In Clark v. Sell, 228 S.W.3d 873 (Tex. App.--Amarillo 2007, pet. filed), the plaintiff sought damages on behalf of a patient who sustained injuries to his arm as he lay on that arm for a prolonged, drug-induced sleep.
The plaintiff alleged that the injuries were caused because the three nurses in question did not "arouse," "fully assess," or "periodically turn" the patient. Id. at 875.
The Amarillo court explained that the suit could not be brought under any available waiver provision of the TTCA:
"In other words, they supposedly neglected to perform certain medical services, and that neglect resulted in his injuries. Given the nature of her allegations, we see no nexus between the injuries in dispute and a premises defect, motor vehicle, or condition or use of property . . . ." Id.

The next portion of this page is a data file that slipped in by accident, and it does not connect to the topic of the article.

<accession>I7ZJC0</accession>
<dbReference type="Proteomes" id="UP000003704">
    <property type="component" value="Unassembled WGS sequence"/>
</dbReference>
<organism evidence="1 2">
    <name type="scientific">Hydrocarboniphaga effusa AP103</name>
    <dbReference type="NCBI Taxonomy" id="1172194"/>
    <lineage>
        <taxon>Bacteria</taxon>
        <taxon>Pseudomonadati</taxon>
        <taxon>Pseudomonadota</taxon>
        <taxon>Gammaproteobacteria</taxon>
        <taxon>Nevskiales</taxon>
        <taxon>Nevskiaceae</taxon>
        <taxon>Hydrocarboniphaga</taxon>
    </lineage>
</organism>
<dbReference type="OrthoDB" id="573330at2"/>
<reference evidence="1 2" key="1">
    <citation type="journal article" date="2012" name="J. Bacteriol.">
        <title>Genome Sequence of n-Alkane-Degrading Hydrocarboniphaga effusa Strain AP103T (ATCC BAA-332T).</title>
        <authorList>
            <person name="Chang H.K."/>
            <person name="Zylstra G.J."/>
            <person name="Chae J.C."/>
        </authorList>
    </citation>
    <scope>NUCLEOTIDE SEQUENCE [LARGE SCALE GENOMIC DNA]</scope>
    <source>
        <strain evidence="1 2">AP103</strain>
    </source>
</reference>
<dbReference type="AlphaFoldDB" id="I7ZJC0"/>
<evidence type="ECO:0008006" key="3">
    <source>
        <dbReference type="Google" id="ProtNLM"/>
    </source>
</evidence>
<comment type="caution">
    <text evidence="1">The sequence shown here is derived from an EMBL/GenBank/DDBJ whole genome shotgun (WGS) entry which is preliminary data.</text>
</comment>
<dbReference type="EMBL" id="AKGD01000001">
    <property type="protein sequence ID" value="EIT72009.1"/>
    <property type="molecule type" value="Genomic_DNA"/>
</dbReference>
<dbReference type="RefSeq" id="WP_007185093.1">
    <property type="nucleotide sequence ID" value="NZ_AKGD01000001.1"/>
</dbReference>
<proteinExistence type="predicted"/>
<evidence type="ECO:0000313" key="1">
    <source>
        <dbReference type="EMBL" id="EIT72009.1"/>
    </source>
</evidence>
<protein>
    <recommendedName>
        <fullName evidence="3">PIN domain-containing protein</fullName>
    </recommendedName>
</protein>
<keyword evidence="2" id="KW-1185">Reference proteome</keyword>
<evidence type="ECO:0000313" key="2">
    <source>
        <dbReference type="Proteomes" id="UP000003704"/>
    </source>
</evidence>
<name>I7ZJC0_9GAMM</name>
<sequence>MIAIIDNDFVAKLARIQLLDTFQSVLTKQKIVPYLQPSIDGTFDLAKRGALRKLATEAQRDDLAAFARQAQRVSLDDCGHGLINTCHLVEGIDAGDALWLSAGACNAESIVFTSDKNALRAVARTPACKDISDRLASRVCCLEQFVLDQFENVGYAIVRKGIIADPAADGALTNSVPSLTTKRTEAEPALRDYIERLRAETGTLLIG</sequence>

Important in the Clark opinion is the apparent absence of a nexus between the use of tangible personal property and the injury which was sustained. It is not sufficient that a vehicle, premises defect, or piece of property simply be involved in some way; rather, one or another of these must be a proximate cause of the underlying injury. Id. at 874-75.
Since the nurses failed to satisfy the requirements of Tex. Civ. Prac. & Rem. Code Section 101.106(f), the court affirmed the trial court's denial of the nurses' motion to dismiss. Clark, 228 S.W.3d at 875.